Third, there must be an immediate political response. Not only must the leaders and participants of the mob be prosecuted, but the politicians who incited them must be treated as pariahs. Legislators who have, in effect, supported the attempt to overturn a democratic election should be censured, sanctioned, or expelled. The political parties and the media should do everything possible to avoid giving them a platform or credibility in the future.
Trump should be immediately impeached or removed through application of the 25th Amendment; failing that, the political system must figure out a way to make him unacceptable, much as it did for Sen. Joseph McCarthy in the 1950s. Among Trump’s range of potential crimes, his attempts to subvert the election process in several states and to incite the violent attack on the Capitol need to be fully investigated and prosecuted. The experience with truth and reconciliation commissions in a number of other countries suggests that the failure to hold senior political leaders accountable threatens the viability of democratic institutions going forward.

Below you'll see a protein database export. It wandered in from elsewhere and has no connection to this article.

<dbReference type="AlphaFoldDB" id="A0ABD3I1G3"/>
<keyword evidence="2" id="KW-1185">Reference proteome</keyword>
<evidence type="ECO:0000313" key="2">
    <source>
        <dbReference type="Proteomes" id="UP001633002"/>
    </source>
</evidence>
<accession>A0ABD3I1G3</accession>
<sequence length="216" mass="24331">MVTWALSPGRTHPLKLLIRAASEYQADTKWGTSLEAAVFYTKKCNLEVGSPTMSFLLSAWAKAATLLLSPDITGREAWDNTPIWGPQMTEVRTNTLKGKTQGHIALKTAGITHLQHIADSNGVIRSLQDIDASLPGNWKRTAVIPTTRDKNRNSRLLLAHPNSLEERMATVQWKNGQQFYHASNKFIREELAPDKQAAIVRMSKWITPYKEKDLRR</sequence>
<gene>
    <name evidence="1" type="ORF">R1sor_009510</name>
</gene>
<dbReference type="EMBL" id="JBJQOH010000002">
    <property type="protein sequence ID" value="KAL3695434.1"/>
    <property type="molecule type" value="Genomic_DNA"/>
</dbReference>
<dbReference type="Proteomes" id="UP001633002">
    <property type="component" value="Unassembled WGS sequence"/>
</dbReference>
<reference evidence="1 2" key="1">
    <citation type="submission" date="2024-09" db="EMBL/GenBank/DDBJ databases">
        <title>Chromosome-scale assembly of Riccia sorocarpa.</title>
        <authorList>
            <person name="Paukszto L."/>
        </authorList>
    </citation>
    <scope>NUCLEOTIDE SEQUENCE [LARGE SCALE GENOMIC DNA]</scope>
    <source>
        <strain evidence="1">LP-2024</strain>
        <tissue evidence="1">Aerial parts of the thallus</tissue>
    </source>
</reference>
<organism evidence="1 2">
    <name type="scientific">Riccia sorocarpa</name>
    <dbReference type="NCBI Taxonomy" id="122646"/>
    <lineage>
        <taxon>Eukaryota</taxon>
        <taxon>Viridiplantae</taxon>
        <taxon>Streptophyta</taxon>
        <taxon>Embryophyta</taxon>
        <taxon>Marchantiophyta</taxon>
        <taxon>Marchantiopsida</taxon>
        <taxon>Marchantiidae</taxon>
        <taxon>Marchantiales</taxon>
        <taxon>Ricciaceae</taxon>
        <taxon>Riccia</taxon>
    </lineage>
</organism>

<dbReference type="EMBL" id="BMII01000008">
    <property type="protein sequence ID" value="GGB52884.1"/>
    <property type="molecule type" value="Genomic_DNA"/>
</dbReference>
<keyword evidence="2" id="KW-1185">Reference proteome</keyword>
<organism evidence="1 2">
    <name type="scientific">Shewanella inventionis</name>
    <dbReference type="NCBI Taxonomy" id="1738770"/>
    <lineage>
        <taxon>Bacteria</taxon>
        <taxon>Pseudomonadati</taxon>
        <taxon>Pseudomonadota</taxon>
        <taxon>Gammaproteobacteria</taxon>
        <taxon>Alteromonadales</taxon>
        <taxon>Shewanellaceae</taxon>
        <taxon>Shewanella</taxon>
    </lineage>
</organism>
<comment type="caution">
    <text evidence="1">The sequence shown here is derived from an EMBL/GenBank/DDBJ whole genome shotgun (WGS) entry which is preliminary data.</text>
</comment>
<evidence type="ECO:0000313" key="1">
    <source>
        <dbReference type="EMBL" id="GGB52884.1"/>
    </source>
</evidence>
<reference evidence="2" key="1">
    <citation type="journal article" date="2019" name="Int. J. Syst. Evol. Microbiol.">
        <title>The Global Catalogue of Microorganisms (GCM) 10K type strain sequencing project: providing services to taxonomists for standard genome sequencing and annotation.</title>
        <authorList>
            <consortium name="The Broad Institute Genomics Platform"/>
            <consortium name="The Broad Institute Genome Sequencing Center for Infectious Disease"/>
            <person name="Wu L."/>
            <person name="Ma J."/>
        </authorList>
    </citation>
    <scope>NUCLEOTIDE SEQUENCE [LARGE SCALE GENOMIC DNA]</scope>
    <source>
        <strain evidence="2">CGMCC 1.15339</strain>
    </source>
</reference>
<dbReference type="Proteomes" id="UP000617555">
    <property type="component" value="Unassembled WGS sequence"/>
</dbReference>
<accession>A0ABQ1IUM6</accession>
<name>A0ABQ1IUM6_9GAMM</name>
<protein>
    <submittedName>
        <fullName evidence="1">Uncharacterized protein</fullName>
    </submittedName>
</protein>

As I have argued in the past: When the losers of elections allege fraud and attack the legitimacy of the election process, a country’s democracy is under threat. On dozens of occasions, I have crafted statements of concern about dangerous, extraconstitutional challenges to elections in other countries around the world and the resulting risk of violence. This time, such statements of concern are about the United States, and Americans should welcome them, especially when they come from the country’s friends and allies, and all those who still see the United States as a beacon for democracy. Whether the country can regain its role as such a beacon will depend on its efforts to begin rebuilding democratic norms.